Black Hills National Forest

Hiking Crow Peak Trails

Massive Crow Peak dominates the northern Black Hills landscape near Spearfish. The Crow and Lakota tribes reportedly fought a battle here. The Lakota name, "Paha Karitukateyapi"" is an English translation for "the hill where the Crows were killed."

This is a challenging trip, climbing 1600 feet in just over 3 miles. From the summit you'll have a 360 degree, three-state view including the Bearlodge Mountains in Wyoming, the plains of southeast Montana and northwest South Dakota, and the nearby Spearfish Valley.

Location: Trailhead is approximately 7 miles southwest of Spearfish on Higgins Gulch Road, Forest Road 214
Length: Crow Peak: 3.5 miles one way; Beaver Ridge Spur Trail: 0.5 miles one way
Elevation: 4200 to 5,760
Difficulty: More Difficult

The Crow Peak Trails are designed to allow hikers and horsebackers to access the top of Crow Peak and the north end of Beaver Ridge. They are not designed or maintained for mountain biking.

Geologists call Crow Peak an igneous intrusion, formed by hot magma pushing up into the overlying sedimentary rock layers millions of years ago. Billions of years ago, this area was covered by an ocean. Layers of sediments were deposited on the ocean floor, eventually hardening to form limestone and other sedimentary rock layers.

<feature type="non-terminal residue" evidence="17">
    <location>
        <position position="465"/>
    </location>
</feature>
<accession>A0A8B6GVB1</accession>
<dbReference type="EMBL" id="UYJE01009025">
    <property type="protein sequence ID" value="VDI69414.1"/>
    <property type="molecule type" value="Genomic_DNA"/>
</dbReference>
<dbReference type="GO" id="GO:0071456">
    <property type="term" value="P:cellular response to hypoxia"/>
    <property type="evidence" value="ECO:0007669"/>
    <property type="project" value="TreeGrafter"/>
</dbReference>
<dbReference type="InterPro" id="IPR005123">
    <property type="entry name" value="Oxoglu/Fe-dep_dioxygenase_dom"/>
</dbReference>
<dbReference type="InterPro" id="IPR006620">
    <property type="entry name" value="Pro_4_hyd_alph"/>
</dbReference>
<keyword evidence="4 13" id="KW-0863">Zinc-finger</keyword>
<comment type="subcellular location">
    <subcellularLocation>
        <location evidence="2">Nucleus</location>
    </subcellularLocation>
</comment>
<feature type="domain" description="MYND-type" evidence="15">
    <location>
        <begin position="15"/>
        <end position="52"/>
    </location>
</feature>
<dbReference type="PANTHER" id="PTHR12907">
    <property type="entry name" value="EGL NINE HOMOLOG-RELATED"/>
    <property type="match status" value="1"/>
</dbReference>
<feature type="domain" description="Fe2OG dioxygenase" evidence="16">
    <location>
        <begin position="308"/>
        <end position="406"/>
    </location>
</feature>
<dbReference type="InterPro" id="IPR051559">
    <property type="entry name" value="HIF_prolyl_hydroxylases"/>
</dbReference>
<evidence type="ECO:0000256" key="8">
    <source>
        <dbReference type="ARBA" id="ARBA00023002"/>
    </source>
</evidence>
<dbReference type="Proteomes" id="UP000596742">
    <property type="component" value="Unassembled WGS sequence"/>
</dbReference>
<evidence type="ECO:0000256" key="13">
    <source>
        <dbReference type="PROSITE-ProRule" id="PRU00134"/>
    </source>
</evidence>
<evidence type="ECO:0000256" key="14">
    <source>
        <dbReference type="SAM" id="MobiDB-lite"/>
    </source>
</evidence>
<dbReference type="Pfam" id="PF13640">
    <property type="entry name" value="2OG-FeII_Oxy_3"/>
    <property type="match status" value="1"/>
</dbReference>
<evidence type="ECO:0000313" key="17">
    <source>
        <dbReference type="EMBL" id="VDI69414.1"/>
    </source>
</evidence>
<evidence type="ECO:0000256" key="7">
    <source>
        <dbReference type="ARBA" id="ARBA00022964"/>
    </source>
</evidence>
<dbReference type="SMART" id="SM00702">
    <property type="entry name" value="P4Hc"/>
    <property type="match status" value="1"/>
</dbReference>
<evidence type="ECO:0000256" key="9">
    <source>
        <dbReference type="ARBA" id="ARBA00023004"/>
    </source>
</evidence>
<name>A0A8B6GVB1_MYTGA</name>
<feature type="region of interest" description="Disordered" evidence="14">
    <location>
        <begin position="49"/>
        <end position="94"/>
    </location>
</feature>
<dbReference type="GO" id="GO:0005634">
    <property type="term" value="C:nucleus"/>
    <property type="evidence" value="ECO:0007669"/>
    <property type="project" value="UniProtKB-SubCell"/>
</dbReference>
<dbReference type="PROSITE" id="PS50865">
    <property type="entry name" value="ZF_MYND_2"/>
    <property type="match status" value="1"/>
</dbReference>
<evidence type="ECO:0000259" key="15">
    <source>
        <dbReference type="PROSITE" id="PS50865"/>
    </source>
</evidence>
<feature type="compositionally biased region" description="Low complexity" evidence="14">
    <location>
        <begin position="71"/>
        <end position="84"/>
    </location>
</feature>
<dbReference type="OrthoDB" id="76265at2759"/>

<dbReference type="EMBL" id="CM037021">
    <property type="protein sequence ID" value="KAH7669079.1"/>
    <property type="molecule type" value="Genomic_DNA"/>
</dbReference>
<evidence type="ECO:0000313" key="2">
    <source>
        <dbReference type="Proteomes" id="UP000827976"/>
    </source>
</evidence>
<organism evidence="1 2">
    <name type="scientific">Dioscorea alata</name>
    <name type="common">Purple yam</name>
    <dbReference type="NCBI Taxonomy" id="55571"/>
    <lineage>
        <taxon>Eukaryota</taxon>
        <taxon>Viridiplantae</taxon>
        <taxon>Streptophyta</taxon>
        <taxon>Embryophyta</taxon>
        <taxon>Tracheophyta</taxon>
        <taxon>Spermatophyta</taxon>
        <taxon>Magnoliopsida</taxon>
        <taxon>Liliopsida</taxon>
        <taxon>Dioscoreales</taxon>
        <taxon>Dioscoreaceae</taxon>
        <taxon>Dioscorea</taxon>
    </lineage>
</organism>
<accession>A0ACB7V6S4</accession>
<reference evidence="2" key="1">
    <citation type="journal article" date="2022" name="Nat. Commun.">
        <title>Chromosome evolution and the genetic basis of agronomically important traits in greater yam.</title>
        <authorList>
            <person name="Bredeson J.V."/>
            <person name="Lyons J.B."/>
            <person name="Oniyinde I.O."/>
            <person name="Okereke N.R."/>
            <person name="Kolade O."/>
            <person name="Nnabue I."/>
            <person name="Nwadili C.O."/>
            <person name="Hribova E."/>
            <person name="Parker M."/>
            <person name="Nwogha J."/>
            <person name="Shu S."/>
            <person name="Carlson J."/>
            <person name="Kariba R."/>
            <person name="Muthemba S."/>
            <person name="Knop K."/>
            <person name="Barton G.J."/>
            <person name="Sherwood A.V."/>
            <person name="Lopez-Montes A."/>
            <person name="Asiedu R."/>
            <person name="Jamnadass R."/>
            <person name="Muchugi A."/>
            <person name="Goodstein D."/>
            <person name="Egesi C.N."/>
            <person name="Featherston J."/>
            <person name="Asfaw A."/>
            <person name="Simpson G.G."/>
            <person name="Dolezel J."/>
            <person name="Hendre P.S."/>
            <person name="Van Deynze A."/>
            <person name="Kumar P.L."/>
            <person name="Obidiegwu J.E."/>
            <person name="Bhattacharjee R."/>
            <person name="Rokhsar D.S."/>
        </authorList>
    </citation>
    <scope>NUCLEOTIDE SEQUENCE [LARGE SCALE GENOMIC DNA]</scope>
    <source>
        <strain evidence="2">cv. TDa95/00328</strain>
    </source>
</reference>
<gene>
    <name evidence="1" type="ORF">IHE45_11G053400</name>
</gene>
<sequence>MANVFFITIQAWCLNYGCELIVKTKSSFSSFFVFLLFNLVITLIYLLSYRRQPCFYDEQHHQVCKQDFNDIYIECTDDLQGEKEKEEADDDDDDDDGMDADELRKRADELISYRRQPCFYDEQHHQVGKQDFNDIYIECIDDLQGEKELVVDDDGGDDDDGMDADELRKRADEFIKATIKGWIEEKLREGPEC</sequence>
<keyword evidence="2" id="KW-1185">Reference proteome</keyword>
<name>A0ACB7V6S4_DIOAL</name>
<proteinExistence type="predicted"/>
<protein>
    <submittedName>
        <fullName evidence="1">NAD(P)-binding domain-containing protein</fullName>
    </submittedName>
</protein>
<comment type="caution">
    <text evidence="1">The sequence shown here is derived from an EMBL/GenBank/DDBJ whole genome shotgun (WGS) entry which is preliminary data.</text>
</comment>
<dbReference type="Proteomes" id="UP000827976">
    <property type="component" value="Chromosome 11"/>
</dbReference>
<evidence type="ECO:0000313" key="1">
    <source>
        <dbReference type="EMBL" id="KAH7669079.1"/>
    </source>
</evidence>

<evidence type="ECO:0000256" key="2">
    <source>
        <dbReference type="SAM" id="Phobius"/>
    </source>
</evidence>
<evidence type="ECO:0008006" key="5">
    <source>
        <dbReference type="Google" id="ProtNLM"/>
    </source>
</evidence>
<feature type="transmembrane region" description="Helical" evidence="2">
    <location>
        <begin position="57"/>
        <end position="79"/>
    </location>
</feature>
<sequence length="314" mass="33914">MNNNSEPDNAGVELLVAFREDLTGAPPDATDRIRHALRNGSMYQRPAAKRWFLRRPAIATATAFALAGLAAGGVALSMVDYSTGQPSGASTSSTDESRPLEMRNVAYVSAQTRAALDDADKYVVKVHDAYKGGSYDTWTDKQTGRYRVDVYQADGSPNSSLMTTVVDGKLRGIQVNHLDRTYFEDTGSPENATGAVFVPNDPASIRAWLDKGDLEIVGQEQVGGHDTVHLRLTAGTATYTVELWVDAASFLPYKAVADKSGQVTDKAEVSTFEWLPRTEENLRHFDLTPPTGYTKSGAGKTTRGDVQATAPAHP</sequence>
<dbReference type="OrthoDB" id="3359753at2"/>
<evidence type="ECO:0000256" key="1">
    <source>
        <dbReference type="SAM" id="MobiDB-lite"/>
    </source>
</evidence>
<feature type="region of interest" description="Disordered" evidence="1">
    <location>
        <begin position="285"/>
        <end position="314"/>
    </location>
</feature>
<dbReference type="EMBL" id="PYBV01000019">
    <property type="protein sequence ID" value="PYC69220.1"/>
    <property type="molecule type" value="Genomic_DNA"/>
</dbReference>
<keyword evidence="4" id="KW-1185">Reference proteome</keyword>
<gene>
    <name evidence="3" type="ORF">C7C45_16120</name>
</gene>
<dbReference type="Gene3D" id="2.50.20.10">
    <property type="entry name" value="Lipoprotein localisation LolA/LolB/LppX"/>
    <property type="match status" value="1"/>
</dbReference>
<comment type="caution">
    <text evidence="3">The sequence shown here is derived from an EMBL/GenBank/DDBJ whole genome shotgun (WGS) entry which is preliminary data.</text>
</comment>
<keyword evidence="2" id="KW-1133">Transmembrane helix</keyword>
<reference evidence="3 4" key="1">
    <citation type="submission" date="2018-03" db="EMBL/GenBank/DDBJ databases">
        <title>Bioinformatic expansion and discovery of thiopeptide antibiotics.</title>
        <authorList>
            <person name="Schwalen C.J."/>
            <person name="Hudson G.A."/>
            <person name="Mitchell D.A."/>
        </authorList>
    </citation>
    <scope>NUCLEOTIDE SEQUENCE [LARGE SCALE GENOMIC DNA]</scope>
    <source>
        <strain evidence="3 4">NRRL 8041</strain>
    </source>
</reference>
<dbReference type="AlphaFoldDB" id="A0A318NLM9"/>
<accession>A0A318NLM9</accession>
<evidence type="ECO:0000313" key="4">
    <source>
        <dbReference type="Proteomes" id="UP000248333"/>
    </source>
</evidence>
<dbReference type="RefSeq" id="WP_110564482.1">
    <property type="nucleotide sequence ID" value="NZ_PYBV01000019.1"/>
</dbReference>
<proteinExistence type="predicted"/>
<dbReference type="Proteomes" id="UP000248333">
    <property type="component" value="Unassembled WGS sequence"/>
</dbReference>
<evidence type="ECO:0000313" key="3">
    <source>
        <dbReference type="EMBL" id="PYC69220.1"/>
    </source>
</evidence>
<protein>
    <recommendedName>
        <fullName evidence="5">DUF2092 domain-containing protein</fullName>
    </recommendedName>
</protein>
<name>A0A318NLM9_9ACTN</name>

Underground molten rock called magma, pushed the sedimentary layers upward forming hills. During the uplifting, crevasses within the limestone hills filled with magma. These flows of magma, called intrusions, cooled to form igneous rock.

The limestone and other sedimentary rock erodes at a faster rate than the harder igneous rock. As the ocean receded, the overlying sedimentary rock eroded, exposing the igneous intrusions. Crow Peak and other peaks you can see from the Crow Peak summit, such as Bear Butte, Spearfish Peak and Terry Peak were formed in this manner. Erosion of this igneous rock and the sedimentary rock surrounding these peaks continues to shape the landscape of the Northern Black Hills.


Maintained trails on the forest are marked with blazes and Brown fiberglass posts. Blazes are in the form of "i" either cut into the bark of pine trees or painted on redwood signs. Brown fiberglass posts are used where there are no trees.

Drinking water is available at most of the campgrounds but not along trail routes. Each trail user should carry at least 2 quarts of water or more.

Published: 29 Apr 2002 | Last Updated: 15 Sep 2010
Details mentioned in this article were accurate at the time of publication


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